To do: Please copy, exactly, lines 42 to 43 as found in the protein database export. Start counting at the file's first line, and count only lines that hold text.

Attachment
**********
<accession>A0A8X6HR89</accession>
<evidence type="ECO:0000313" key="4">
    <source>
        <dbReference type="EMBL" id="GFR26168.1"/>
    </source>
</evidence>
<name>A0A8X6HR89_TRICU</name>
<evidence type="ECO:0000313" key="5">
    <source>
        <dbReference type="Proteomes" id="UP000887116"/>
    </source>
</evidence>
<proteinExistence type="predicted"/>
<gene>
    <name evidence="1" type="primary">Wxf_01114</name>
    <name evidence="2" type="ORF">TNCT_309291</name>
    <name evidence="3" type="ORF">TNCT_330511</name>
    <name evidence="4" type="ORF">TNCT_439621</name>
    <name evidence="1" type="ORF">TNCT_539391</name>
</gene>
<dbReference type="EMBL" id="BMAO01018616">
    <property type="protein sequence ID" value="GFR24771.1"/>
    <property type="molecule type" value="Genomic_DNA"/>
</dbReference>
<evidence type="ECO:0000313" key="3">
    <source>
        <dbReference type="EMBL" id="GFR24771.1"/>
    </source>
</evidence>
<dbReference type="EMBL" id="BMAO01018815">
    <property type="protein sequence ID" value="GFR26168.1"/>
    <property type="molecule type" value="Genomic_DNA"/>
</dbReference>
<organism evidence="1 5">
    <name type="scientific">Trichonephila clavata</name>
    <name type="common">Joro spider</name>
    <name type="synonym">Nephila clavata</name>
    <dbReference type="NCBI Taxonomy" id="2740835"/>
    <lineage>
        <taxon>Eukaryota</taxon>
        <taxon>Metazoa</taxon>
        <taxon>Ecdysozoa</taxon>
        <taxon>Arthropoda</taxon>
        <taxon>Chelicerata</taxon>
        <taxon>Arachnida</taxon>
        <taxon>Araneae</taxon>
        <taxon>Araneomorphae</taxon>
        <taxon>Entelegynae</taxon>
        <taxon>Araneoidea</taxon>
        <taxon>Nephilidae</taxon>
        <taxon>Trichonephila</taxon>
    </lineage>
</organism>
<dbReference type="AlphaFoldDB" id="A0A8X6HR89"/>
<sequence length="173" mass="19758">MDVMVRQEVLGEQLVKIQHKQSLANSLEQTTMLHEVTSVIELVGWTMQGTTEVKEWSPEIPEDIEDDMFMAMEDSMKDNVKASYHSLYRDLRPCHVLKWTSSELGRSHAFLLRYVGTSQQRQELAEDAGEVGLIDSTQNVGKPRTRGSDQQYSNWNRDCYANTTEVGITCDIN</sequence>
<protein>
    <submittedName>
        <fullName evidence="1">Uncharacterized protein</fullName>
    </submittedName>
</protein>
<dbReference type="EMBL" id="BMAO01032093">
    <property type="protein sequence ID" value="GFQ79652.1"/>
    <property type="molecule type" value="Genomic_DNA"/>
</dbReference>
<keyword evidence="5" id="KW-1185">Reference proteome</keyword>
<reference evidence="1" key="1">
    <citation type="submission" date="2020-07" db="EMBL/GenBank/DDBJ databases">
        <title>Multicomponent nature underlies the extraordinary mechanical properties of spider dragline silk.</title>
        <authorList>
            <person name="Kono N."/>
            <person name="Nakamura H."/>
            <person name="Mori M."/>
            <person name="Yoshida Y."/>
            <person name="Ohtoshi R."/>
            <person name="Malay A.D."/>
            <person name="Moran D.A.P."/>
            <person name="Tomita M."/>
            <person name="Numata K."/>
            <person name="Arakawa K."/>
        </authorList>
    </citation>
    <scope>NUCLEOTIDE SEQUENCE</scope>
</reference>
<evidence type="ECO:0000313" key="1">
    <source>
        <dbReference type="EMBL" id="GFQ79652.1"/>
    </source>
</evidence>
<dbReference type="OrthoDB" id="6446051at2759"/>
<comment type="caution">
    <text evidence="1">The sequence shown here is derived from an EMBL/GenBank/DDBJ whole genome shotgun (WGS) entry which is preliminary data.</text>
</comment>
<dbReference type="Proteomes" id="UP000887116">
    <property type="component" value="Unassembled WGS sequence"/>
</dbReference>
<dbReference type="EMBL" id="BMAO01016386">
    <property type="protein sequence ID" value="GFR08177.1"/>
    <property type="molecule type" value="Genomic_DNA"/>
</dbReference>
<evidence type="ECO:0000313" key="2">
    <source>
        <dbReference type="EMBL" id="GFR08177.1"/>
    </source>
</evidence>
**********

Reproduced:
        <taxon>Ecdysozoa</taxon>
        <taxon>Arthropoda</taxon>